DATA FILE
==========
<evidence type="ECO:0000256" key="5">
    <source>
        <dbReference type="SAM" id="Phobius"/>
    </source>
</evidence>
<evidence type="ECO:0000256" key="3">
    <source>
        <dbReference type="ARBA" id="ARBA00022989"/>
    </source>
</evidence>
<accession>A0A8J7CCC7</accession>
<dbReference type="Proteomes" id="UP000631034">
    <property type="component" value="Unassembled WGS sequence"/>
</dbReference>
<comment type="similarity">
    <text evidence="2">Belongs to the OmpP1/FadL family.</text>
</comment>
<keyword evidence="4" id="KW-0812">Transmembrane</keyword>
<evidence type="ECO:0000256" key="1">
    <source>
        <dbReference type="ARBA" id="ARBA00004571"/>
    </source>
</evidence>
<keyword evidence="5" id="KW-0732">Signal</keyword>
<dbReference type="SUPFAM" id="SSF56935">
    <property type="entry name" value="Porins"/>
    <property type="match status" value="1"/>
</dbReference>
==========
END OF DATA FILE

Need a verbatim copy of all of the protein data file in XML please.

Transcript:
<evidence type="ECO:0000256" key="5">
    <source>
        <dbReference type="SAM" id="Phobius"/>
    </source>
</evidence>
<evidence type="ECO:0000256" key="3">
    <source>
        <dbReference type="ARBA" id="ARBA00022989"/>
    </source>
</evidence>
<accession>A0A8J7CCC7</accession>
<dbReference type="Proteomes" id="UP000631034">
    <property type="component" value="Unassembled WGS sequence"/>
</dbReference>
<comment type="similarity">
    <text evidence="2">Belongs to the OmpP1/FadL family.</text>
</comment>
<keyword evidence="4" id="KW-0812">Transmembrane</keyword>
<evidence type="ECO:0000256" key="1">
    <source>
        <dbReference type="ARBA" id="ARBA00004571"/>
    </source>
</evidence>
<keyword evidence="5" id="KW-0732">Signal</keyword>
<dbReference type="SUPFAM" id="SSF56935">
    <property type="entry name" value="Porins"/>
    <property type="match status" value="1"/>
</dbReference>